The Wildly Different Ways One Senator Responds To Terrorism: Boston Versus Charleston

CREDIT: Dylan Petrohilos

In response to the Boston bombing of 2013, Senator Lindsey Graham demanded that the government do everything it could to learn from the attack and prevent future attacks.

This man, in my view, should be designated as a potential enemy combatant and we should be allowed to question him for intelligence gathering purposes to find out about future attacks and terrorist organizations that may exist that he has knowledge of, and that evidence cannot be used against him in trial. That evidence is used to protect us as a nation.

Many people took issue with Graham’s claim that Dzhokhar Tsarnaev, who is a U.S. citizen, could be designated as an enemy combatant. But Graham’s conviction that the attack was part of a more systemic problem, based on Tsarnaev’s Muslim faith, was unmistakable. Tsarnaev’s attack killed three people and injured over 250.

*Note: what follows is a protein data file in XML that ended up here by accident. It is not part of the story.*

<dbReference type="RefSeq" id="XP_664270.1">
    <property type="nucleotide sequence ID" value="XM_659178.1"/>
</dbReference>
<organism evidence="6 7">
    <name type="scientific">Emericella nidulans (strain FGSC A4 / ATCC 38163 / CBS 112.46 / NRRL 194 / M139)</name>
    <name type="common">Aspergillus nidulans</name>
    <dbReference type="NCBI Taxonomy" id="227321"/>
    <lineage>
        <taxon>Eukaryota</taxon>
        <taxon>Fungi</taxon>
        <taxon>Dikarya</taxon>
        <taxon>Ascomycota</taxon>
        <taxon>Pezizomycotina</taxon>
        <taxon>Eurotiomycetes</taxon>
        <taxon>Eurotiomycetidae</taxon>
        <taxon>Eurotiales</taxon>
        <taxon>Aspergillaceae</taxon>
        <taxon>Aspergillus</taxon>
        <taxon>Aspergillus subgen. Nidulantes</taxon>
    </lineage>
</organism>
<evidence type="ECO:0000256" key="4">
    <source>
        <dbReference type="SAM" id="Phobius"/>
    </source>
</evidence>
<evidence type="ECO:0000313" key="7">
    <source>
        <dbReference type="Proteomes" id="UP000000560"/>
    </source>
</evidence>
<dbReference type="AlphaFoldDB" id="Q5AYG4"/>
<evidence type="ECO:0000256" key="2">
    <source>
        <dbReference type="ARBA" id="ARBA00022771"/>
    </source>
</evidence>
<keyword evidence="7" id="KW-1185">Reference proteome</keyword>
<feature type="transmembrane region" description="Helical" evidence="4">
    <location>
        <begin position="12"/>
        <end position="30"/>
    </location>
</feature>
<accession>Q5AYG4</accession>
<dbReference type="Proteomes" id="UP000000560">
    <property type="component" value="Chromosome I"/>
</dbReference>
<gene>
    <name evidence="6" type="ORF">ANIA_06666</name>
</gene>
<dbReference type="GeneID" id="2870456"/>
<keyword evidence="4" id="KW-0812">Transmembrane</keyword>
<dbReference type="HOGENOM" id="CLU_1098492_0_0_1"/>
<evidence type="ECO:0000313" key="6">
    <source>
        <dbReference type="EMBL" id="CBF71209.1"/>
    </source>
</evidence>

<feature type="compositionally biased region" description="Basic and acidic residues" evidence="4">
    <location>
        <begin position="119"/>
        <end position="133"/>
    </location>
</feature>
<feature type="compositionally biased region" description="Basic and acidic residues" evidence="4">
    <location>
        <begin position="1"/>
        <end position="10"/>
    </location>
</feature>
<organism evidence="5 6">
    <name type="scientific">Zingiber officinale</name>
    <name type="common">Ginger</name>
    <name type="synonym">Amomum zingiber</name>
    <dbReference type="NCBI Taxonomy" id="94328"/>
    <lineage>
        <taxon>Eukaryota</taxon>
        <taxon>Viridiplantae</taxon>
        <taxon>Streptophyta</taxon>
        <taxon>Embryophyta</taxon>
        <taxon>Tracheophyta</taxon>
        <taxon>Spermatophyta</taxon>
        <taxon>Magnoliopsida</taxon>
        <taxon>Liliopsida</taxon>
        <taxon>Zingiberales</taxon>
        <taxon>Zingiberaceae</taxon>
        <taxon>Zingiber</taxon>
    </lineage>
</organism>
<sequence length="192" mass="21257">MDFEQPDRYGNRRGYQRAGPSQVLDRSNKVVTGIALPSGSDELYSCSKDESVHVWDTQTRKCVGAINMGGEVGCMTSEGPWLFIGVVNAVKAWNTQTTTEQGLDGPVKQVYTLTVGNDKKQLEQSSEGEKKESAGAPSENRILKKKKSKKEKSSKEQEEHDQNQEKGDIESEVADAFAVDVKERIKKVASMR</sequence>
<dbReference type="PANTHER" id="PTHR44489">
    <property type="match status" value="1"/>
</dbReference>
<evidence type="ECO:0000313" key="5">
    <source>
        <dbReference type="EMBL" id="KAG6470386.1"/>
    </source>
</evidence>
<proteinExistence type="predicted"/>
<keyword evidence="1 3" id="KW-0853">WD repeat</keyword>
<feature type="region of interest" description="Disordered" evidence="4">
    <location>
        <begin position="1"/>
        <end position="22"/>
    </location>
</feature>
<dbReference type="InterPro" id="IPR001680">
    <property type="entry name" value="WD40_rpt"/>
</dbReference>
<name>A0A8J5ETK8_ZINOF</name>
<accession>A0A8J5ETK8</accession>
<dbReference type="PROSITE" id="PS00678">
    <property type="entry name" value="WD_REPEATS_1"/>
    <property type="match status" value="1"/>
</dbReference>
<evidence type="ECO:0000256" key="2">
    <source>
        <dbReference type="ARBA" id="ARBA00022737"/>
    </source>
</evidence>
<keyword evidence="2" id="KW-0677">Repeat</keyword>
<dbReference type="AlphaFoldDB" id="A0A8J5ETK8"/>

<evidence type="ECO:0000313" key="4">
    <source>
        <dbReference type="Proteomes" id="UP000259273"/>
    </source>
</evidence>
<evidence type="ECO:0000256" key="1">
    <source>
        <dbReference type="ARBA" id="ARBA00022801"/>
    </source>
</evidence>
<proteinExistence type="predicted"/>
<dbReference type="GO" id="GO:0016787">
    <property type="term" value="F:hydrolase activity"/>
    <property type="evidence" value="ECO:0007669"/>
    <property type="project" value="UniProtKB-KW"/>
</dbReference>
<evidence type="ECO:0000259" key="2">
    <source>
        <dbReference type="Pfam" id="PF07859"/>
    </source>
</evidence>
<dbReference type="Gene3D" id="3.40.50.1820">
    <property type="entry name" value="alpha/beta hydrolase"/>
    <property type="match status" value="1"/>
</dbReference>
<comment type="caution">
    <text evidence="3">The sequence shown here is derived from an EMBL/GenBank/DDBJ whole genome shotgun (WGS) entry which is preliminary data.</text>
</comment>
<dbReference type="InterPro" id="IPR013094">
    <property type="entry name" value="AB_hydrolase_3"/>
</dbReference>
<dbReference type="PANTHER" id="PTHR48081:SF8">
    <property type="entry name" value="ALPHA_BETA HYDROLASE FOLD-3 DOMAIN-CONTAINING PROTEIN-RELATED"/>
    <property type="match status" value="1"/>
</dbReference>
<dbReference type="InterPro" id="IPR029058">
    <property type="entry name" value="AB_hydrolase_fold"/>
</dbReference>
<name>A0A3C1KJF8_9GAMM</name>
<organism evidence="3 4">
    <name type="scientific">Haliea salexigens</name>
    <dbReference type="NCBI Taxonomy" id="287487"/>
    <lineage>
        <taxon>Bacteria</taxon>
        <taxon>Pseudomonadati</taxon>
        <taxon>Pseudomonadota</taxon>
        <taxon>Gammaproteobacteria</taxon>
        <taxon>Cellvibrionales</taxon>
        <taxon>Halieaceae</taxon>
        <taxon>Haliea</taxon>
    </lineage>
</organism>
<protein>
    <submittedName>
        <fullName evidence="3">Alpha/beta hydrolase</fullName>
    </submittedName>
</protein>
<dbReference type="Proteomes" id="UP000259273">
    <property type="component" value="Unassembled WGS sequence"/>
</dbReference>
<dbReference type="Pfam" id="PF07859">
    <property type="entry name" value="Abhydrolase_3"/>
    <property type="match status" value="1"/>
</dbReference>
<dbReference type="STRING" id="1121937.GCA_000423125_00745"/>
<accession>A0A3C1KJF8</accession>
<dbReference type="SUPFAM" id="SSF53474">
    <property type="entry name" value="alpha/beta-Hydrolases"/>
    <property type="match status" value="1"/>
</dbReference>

Graham’s reaction to Wednesday’s attack on a black church in his home state of South Carolina was very different. (His niece, coincidentally, went to school with the shooter). Graham is adamant that the attack is not evidence of any larger problem.

Graham, who is on his way to Charleston, said his niece did not recall Roof making any statements that were related to race.

I just think he was one of these whacked out kids. I don’t think it’s anything broader than that,” Graham said. “It’s about a young man who is obviously twisted.”

We already know that the suspect, Dylann Roof, favored white supremacist symbols. Before murdering 9 members of an African-American church, Roof allegedly said “You rape our women and are taking over our country and you have to go.” Terrorism from white supremacist groups is a growing threat in the United States. A 2009 report by the Department of Homeland Security warned of “lone wolf” terrorists and found “[h]eightened interest in legislation for tighter firearms…may be invigorating rightwing extremist activity, specifically the white supremacist and militia movements.” The report was subjected to harsh criticism from Congressional Republicans.

Graham, while eager to tackle Islamic extremism, appears much less focused on terrorism motivated by white supremacy, even in his home state.